About this paper

Appears in:
Pages: 1759-1766
Publication year: 2012
ISBN: 978-84-695-3491-5
ISSN: 2340-1117

Conference name: 4th International Conference on Education and New Learning Technologies
Dates: 2-4 July, 2012
Location: Barcelona, Spain


J. Murray, P. Anderson, B. Yehezkel

University of Lincoln (UNITED KINGDOM)
As is common amongst educational institutions, lectures are usually scheduled for 50 minute sessions. In this time, module content has to be transferred in such a way that the lecturer is confident the student has understood. Atherton (2001) states that "a lecture is the process by which the notes of the lecturer become the notes of the student without passing through the mind of either". This is reinforced by Bligh (1998) who postulates 'student attention rapidly decreases over time'. This is something every lecturer can relate to and leads to the question: 'How can we assess the minds of the students [to ensure understanding]?'.

One of the most instant methods to check understanding is to ask the students if they have any questions regarding the material. Unfortunately, this simple task is fraught with problems, as any lecturer will know, students are renowned for not asking questions or showing [to their peers] a lack of understanding however misplaced this may be. When one asks ‘does everyone understand?’, this question is usually greeted with a few nodding heads or muttering.

Internet forums such as CollegeNET.com contain hundreds of comments from students and lecturers on why they feel students don’t ask questions in lectures. Looking at these it would seem the overriding reason for this is fear. Students feel their questions may be trivial, or indeed they are the only ones not understanding and therefore don’t wish to appear "stupid" to their peers. However, what doesn’t seem apparent to students in this situation is maybe the subject material hasn’t been explained enough or in fact the majority of the class also don't understand. It is important for student understanding that material is pitched at the correctly level, understood and student are encouraged to ask as many questions as possible.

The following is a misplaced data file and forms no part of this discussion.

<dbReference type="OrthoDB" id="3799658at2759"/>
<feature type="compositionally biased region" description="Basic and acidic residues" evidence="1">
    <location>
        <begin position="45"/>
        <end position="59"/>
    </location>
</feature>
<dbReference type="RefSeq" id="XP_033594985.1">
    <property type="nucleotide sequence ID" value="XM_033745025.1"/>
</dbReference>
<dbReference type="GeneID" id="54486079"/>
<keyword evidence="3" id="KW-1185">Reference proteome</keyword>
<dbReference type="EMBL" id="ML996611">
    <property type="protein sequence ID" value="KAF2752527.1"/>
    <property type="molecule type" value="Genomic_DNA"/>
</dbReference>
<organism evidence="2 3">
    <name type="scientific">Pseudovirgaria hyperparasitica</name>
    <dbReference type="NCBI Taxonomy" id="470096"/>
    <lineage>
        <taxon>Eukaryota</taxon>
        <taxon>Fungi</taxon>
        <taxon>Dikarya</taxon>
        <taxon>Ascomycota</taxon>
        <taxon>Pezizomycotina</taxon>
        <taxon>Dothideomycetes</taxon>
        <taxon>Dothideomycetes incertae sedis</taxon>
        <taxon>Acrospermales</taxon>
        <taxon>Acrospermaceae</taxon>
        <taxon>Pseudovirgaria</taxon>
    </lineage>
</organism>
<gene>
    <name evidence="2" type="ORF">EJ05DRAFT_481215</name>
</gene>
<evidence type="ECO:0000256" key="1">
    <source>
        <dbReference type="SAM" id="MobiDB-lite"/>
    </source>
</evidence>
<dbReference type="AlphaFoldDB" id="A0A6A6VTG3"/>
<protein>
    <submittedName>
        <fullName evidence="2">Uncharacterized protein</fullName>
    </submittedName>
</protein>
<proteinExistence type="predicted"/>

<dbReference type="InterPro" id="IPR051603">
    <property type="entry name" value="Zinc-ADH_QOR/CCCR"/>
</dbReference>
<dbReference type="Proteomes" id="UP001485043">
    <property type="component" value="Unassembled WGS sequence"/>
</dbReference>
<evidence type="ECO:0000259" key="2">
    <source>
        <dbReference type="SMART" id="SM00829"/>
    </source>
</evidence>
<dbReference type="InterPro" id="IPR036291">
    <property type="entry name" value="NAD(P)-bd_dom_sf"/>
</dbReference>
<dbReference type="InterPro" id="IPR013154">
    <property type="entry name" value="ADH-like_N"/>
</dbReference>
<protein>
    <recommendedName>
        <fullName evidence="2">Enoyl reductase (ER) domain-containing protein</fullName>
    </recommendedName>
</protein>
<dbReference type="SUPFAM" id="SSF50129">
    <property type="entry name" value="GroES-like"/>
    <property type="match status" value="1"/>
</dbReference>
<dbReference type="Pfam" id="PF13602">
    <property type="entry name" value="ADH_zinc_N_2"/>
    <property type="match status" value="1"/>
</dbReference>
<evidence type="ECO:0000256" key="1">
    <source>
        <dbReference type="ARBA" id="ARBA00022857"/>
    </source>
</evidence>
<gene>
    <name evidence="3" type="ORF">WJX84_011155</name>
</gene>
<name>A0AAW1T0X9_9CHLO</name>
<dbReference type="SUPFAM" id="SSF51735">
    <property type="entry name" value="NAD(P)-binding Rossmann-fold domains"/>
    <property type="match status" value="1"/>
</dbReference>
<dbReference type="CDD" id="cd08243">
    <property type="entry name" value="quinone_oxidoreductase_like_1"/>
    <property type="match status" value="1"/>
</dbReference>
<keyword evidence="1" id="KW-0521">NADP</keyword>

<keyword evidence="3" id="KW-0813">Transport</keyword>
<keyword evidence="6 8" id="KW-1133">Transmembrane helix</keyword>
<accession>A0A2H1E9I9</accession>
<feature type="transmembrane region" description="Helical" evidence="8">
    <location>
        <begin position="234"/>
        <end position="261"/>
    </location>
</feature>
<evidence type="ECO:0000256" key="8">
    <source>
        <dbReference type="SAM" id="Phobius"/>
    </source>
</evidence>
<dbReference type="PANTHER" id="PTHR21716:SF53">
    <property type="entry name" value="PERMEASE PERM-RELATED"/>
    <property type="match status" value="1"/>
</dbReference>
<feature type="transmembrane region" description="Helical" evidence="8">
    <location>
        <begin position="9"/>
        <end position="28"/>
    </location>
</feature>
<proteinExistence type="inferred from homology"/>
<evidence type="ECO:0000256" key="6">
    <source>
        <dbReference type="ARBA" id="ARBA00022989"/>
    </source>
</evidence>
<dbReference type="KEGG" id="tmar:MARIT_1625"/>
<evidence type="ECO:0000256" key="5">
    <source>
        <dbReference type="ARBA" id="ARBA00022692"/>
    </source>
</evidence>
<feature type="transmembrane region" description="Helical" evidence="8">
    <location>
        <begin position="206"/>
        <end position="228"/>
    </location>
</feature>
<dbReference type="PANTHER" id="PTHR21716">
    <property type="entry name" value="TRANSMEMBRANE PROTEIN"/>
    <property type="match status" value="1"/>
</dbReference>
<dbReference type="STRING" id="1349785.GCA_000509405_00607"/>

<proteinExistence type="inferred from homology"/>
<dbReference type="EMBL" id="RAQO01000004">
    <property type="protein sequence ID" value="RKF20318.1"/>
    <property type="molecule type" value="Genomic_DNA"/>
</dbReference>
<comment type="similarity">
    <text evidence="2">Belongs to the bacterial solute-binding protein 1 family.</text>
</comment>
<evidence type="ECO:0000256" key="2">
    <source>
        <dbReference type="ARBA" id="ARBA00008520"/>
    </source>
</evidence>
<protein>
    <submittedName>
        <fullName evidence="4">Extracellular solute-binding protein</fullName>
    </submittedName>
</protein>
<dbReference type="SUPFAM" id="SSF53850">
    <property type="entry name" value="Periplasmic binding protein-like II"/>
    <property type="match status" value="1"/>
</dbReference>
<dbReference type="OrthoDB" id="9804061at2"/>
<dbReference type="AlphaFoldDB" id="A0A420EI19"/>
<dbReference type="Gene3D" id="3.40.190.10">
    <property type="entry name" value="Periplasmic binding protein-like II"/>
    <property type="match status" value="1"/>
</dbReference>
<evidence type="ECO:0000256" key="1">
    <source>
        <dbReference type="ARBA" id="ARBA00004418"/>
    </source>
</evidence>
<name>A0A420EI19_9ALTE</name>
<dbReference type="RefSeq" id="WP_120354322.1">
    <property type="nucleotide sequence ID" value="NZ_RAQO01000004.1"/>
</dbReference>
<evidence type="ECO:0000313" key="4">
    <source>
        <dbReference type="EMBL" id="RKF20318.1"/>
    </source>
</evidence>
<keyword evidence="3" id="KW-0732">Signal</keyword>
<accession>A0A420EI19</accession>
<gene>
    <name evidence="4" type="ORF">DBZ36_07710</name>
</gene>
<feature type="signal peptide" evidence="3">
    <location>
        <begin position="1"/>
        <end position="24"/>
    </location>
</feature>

This paper presents a tool designed to help students ask questions in lectures, the result of which is FAST.Q (Feedback and Answer System Technology for Questions). The goal of FAST.Q is to provide a platform by which students can ask their questions. Using devices such as smart phones, laptops, tablets, etc, students can access the FAST.Q system. Once here, they are provided with two options: 1) ask a Question, or 2) provide feedback.

Option 1 allows the student to ask: "I don't understand the Equivalence Partitioning Algorithm". Using a lexical analysis system, on the lecturers display they would see 'Explain Equivalence Partitioning' and would therefore be able to re-iterate over this topic without making anyone aware that it was even requested, or who requested it.

If a student selects option 2, then they are able to comment on elements of the lecture such as content, delivery, materials, communication etc. The advantage of this approach as opposed to ‘end of term’ surveys is feedback is given at a time when it is fresh in the student’s mind; it also allows the lecturer to immediately react to this feedback in the current or next lecture, allowing the student to gain instant benefit.

Students who are confident enough to ask questions aloud still have this ability, however, FAST.Q also allows other students to be heard and engage.

Atherton J S (2011) Teaching and Learning; Lectures [On-line: UK] retrieved 4 September 2011 from http://www.learningandteaching.info/teaching/lecture.htm

Bligh D (1998) What’s the use of Lectures? 5th Edition, ISBN:-13: 978-1871516791, Publisher: Intellect Books. Page: 56, Fig. 5.4.
author = {Murray, J. and Anderson, P. and Yehezkel, B.},
series = {4th International Conference on Education and New Learning Technologies},
booktitle = {EDULEARN12 Proceedings},
isbn = {978-84-695-3491-5},
issn = {2340-1117},
publisher = {IATED},
location = {Barcelona, Spain},
month = {2-4 July, 2012},
year = {2012},
pages = {1759-1766}}
AU - J. Murray AU - P. Anderson AU - B. Yehezkel
SN - 978-84-695-3491-5/2340-1117
PY - 2012
Y1 - 2-4 July, 2012
CI - Barcelona, Spain
JO - 4th International Conference on Education and New Learning Technologies
JA - EDULEARN12 Proceedings
SP - 1759
EP - 1766
ER -
J. Murray, P. Anderson, B. Yehezkel (2012) FAST.Q - FEEDBACK AND ANSWER SYSTEM TECHNOLOGY FOR QUESTIONS, EDULEARN12 Proceedings, pp. 1759-1766.